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A Hoosier Chronicle by Meredith Nicholson

If Thatcher meditated a break with Bassett


Dan made no reply to this Thatcher recurred in a moment to Allen and Harwood's annoyance passed. It was obvious that the capitalist had sought this interview to talk of the boy, to make sure that Harwood was sincerely interested in him. Thatcher's manner of speaking of his son was kind and affectionate. The introduction of Bassett into the discussion had been purely incidental, but it was not less interesting because of its unpremeditated interjection. There was possibly some jealousy here that would manifest itself later; but that was not Dan's affair. Bassett was beyond doubt able to take care of himself in emergencies; Dan's admiration for his patron was strongly intrenched in this belief. The bulkier Thatcher, with the marks of self-indulgence upon him, and with his bright waistcoat and flashy necktie transcending the bounds of good taste, struck him as a weaker character. If Thatcher meditated a break with Bassett, the sturdier qualities, the even, hard strokes that Bassett had a reputation for delivering, would count heavily against him.

"I'm glad you get on so well with the boy," Thatcher was saying. "I don't mind telling you that his upbringing has been a little unfortunate--too much damned Europe. He's terribly sore because he didn't go to college instead of being tutored all over Europe. It's funny he's got all these romantic ideas about America; he's sore at me because he wasn't born poor and didn't have to chop rails to earn his way

through college and all that. The rest of my family like the money all right; they're only sore because I didn't make it raising tulips. But that boy's all right. And see here--" Thatcher seemed for a moment embarrassed by what was in his mind. He fidgeted in his chair and eyed Harwood sharply. "See here, Harwood, if you find after awhile that you don't get on with Bassett, or you want to change, why, I want you to give me a chance at you. I'd like to put my boy with you, somehow. I'll die some day and I want to be sure somebody'll look after him. By God, he's all I got!"

He swung round, but his eyes were upon the floor; he drew out a handkerchief and blew his nose noisily.

"By George," he exclaimed, "I promised Allen to take you up to Sally Owen's. You know Mrs. Owen? That's right; Allen said she's been asking about you. She likes young folks; she'll never be old herself. Allen and I are going there for supper, and he's asked her if he might bring you along. Aunt Sally's a great woman. And"--he grinned ruefully--"a good trader. She has beat me on many a horse trade, that woman; and I always go back to try it again. You kind o' like having her do you. And I guess I'm the original easy mark when it comes to horse. Get your hat and come along. Allen's fixed this all up with her. I guess you and she are the best friends the boy's got."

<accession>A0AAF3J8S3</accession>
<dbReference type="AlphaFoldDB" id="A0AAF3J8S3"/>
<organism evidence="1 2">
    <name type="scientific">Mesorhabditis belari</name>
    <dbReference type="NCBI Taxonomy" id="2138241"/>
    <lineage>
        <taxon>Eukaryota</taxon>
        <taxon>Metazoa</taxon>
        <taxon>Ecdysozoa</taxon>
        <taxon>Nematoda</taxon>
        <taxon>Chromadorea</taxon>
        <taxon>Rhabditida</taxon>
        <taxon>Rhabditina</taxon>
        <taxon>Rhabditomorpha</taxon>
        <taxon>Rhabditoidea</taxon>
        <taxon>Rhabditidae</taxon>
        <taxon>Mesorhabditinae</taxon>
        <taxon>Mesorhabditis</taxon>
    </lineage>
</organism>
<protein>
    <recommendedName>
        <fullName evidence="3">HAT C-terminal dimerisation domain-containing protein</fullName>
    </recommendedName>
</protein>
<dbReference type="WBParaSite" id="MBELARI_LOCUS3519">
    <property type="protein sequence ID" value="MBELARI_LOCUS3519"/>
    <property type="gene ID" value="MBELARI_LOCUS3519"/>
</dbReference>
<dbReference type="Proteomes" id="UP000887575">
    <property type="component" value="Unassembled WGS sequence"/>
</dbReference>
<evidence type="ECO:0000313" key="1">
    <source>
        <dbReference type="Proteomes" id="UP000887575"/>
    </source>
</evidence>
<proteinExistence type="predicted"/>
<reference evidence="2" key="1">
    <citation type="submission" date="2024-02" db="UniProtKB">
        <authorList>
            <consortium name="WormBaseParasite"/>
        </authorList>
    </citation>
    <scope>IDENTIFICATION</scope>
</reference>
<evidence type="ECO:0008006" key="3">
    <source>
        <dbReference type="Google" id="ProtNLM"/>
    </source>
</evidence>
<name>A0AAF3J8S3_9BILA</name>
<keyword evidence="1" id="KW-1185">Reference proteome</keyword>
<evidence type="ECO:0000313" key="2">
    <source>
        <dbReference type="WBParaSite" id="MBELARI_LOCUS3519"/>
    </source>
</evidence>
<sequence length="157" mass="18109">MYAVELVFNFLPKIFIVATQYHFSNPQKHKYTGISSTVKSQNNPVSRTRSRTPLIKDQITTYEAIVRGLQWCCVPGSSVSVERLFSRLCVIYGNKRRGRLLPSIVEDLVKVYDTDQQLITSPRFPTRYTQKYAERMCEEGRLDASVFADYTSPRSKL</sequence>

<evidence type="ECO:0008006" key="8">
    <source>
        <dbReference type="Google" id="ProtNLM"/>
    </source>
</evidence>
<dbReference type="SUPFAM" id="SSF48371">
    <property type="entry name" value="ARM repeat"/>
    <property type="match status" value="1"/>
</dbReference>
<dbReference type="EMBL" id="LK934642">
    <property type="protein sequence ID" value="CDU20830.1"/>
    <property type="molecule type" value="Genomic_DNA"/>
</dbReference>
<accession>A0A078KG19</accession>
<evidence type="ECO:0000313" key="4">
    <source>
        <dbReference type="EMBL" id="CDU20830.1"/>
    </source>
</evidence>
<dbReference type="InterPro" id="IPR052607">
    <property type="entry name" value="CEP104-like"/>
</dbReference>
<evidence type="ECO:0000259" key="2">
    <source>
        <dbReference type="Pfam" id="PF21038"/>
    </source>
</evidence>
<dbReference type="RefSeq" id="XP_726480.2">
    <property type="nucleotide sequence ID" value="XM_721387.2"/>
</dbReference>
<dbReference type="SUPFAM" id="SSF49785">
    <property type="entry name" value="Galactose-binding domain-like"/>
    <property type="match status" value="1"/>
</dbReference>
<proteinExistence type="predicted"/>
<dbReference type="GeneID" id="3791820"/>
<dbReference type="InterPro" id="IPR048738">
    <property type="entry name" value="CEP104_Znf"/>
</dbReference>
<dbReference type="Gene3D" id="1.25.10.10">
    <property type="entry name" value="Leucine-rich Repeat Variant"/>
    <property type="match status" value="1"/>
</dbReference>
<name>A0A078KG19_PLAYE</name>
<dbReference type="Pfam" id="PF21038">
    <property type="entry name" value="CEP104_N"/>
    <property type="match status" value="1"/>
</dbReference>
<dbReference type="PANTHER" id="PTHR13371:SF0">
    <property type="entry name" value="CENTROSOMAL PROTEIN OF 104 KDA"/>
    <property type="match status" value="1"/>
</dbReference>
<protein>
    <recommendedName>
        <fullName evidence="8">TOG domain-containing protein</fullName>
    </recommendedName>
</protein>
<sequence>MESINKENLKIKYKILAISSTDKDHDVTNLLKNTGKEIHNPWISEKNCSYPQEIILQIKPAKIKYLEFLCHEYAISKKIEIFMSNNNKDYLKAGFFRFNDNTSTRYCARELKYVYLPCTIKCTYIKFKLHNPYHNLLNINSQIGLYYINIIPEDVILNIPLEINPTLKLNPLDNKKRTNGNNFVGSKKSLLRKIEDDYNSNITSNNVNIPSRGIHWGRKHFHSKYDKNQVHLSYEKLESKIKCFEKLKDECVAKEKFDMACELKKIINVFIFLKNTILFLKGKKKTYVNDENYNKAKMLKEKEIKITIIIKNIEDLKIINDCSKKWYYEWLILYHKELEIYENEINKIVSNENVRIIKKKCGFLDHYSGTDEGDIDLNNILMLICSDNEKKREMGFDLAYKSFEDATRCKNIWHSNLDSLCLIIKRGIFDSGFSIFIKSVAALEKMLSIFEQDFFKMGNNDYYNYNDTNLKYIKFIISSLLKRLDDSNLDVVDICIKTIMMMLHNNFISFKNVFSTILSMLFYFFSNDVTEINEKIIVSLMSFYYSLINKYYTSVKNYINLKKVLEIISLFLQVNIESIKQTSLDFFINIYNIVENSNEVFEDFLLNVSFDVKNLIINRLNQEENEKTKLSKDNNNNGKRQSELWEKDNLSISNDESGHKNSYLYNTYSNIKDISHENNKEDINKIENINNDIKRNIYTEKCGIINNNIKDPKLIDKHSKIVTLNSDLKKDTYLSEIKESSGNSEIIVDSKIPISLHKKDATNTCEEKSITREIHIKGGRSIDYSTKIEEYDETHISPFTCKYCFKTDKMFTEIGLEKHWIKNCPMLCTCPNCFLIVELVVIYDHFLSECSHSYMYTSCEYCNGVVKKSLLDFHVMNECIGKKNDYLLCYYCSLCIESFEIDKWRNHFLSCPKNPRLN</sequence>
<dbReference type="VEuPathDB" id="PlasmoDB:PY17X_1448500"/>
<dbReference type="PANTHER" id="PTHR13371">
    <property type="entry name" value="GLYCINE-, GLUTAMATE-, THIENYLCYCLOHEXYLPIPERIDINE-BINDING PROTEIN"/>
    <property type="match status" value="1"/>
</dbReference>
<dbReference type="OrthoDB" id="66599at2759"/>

With Sylvia's life in college we have little to do, but a few notes we must make now that she has reached her sophomore year. She had never known girls until she went to college and she had been the shyest of freshmen, the least obtrusive of sophomores.

She had carried her work from the start with remarkable ease and as the dragons of failure were no longer a menace she began to give more heed to the world about her. She was early recognized as an earnest, conscientious student whose work in certain directions was brilliant; and as a sophomore her fellows began to know her and take pride in her. She was relieved to find herself swept naturally into the social currents of the college. She had been afraid of appearing stiff or priggish, but her self-consciousness quickly vanished in the broad, wholesome democracy of college life. The best scholar in her class, she was never called a grind and she was far from being a frump. The wisest woman in the faculty said of Sylvia: "That girl with her head among the stars has her feet planted on solid ground. Her life will count." And the girlhood that Sylvia had partly lost, was recovered and prolonged. It was a fine thing to be an American college girl, Sylvia realized, and the varied intercourse, the day's hundred and one contacts and small excitements, meant more to her than her fellow students knew. When there was fun in the air Sylvia could be relied upon to take a hand in it. Her allowance was not meagre and she joined zestfully in such excursions as were possible, to concerts, lectures, and the theatre. She had that reverence for New England traditions that is found in all young Westerners. It was one of her jokes that she took two Boston girls on their first pilgrimage to Concord, a joke that greatly tickled John Ware, brooding in his library in Delaware Street.

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